And so walk I did, right from autumn into winter- a kaleidoscope of colours flickering their final fancy before crumbling from the trees and crumpling underfoot.
The orchards hung heavily with the sweet scent of rotten apples and woodsmoke, carried by the first cold stirs of the northern wind that waltzed with the last of the warm sun. Little were we to know then that it would blow all the way through into April,
For a long while, I felt numb. I knew full well there was a cauldron of unspent emotion inside but under a tightly sealed lid. The quiet, distant rumble of a rolling boil audible only in my ears at bed at night as I lay watching the moon with Buddy tucked under one arm. He would rise and fall on my chest and purr quietly as I remembered to breathe, just as I remembered to keep putting one foot in front of the other, I told myself. By the dead of night, Buddy would eventually be roused and called by the creatures of the countryside and abruptly squawking his ragged meow, he'd slink off out the open window, leaving me to fall into a restless sleep.
Many days and weeks passed like this, waking early with the sun and crawling into bed under a moon that had followed me through the orchard at dusk, as we took Bruce for his evening jaunt.
Under these moons and these suns I passed, quietly easing myself into my new life and trying to find a foothold, which wasn't there and wouldn't be for months to come. New opportunities would manifest as quickly as they would disappear, from jobs, to a place of my own to live and even to new friends who didn't quite turn out to be friends after all. Disappointments soared hand in hand with delights in rapid succession, like eyelids beating to a discordant tune. Every morning, however, kept returning to my window, as did the night and every sun and moon, and so my feet kept moving, one in front of the other... continually leading me away from my old life and into a new.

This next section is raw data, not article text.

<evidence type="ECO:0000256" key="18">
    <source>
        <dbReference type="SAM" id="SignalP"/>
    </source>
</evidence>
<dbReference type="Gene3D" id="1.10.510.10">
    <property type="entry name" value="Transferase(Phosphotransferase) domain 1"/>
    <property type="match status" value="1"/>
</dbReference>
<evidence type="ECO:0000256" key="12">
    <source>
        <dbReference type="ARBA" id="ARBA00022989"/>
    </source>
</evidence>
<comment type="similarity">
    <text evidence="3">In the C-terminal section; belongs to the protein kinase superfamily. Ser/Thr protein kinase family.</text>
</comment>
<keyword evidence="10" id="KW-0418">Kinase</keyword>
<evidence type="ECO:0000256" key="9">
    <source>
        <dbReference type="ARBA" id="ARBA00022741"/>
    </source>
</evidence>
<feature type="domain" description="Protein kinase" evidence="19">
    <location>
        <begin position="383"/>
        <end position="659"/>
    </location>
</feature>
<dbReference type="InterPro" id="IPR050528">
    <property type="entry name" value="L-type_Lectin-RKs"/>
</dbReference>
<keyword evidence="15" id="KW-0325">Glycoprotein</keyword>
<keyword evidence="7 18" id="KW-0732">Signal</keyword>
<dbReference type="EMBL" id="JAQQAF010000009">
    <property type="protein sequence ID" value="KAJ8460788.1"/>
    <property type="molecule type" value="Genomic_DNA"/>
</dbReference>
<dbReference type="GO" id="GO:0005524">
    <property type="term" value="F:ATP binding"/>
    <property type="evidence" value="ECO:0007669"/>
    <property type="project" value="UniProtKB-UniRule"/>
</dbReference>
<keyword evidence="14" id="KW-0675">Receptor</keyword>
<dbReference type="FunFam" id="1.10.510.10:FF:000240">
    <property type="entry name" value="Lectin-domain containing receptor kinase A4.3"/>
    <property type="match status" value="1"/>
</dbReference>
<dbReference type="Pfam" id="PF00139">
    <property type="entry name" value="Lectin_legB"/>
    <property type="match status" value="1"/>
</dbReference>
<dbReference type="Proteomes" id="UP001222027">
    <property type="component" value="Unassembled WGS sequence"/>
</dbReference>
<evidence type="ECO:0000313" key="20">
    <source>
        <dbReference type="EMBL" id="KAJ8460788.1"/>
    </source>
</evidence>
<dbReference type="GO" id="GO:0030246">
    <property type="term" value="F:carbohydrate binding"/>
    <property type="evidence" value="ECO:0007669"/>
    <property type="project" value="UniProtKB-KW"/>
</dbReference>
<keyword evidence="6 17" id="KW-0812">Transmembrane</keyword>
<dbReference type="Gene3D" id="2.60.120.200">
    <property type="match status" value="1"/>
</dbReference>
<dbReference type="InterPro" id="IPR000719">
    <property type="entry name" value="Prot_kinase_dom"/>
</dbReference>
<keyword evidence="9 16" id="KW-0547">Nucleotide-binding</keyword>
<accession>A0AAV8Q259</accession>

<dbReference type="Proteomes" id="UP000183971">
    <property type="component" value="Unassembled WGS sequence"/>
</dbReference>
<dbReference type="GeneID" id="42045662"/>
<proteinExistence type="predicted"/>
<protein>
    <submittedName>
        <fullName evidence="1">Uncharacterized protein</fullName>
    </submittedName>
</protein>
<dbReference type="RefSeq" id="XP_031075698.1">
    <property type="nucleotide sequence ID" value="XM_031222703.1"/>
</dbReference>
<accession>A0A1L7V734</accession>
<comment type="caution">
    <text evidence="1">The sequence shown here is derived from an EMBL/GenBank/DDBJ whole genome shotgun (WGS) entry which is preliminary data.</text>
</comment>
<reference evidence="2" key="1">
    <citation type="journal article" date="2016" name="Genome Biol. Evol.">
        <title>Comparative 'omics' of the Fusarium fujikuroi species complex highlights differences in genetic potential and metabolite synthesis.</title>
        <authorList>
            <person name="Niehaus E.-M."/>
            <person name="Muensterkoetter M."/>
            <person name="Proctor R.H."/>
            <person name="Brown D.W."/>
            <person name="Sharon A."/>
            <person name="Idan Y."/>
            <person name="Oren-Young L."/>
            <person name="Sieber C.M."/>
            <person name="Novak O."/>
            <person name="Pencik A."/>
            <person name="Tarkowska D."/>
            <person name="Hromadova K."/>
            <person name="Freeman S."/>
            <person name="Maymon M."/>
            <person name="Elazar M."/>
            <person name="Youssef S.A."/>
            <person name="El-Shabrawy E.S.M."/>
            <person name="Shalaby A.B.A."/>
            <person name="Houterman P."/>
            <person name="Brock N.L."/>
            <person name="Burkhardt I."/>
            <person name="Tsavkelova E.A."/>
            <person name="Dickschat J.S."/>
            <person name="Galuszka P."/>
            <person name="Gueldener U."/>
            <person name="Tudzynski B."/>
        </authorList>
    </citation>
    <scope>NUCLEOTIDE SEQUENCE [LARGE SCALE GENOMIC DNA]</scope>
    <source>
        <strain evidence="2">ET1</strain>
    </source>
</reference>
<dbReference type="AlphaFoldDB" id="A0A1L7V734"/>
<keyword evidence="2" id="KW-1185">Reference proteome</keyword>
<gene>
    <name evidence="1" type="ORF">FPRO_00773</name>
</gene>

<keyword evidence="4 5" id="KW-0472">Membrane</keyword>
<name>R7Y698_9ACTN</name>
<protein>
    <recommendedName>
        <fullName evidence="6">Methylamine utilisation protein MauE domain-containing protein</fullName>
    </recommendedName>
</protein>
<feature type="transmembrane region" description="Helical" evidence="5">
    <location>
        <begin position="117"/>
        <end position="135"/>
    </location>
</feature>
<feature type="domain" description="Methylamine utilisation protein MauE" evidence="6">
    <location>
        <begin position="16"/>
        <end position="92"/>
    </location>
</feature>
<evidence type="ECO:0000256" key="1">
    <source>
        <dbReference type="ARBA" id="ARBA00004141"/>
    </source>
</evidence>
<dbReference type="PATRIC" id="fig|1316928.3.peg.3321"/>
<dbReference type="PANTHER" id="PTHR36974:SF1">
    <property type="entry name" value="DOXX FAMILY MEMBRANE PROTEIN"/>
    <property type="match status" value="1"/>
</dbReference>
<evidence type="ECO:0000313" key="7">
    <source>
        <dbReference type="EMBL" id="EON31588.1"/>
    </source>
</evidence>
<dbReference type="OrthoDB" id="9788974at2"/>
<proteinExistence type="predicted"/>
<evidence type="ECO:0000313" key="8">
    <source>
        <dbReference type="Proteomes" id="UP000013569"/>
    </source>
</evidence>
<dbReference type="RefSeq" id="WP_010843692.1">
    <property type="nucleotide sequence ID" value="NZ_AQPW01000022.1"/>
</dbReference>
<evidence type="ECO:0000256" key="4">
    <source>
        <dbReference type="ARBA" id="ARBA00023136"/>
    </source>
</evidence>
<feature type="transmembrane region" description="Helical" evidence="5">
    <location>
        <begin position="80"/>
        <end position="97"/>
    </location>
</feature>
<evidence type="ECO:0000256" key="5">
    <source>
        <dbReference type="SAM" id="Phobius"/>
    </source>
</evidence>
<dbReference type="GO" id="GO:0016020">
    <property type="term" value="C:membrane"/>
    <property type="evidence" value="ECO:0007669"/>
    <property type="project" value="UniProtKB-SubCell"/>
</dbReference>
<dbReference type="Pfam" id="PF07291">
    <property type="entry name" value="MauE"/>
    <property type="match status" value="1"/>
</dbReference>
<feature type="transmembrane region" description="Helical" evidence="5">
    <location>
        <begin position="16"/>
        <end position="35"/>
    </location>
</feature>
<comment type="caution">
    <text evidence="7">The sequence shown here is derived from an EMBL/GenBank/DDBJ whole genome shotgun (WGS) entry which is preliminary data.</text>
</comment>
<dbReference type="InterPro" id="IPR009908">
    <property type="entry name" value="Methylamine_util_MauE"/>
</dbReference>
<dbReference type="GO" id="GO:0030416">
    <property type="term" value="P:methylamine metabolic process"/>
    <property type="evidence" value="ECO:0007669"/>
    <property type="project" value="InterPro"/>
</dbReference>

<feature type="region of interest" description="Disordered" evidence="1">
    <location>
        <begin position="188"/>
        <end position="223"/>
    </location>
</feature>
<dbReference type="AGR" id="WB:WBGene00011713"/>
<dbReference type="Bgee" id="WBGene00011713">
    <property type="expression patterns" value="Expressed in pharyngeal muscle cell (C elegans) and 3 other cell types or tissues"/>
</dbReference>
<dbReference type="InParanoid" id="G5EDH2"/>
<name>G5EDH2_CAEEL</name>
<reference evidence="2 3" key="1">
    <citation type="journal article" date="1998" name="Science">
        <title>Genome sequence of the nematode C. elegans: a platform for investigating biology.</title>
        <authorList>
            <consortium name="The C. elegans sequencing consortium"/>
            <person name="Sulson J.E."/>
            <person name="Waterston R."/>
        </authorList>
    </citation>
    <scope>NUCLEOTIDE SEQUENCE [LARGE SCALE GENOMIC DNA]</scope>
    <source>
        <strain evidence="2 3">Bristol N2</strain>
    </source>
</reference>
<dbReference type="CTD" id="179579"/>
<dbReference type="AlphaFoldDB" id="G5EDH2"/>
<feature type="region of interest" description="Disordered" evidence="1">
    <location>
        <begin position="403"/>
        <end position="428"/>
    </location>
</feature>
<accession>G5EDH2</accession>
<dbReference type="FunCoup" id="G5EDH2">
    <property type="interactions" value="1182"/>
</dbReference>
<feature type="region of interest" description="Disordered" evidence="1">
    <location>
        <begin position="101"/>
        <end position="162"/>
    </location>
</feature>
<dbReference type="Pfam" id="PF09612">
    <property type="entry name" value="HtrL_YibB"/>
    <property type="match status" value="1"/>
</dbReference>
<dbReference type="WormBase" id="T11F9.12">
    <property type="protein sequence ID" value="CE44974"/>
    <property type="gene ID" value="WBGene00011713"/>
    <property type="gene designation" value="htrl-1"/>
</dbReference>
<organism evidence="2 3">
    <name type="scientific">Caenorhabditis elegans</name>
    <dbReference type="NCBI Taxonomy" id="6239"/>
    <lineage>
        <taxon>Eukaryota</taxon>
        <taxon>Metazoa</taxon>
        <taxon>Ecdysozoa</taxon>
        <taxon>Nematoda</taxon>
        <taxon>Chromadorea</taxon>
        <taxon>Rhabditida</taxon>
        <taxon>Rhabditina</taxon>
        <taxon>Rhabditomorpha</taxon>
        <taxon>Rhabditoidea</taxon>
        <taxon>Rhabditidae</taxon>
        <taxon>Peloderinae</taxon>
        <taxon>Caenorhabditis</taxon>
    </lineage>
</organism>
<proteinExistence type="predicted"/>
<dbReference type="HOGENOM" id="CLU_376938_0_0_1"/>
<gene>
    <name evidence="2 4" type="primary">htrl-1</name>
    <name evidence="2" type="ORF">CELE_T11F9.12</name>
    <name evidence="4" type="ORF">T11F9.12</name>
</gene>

The most terrifying fact about the universe is not that it is hostile but that it is indifferent; but if we can come to terms with this indifference and accept the challenges of life within the boundaries of death — however mutable man may be able to make them — our existence as a species can have genuine meaning and fulfillment. However vast the darkness, we must supply our own light.
(Thanks, Stanley Kubrick)
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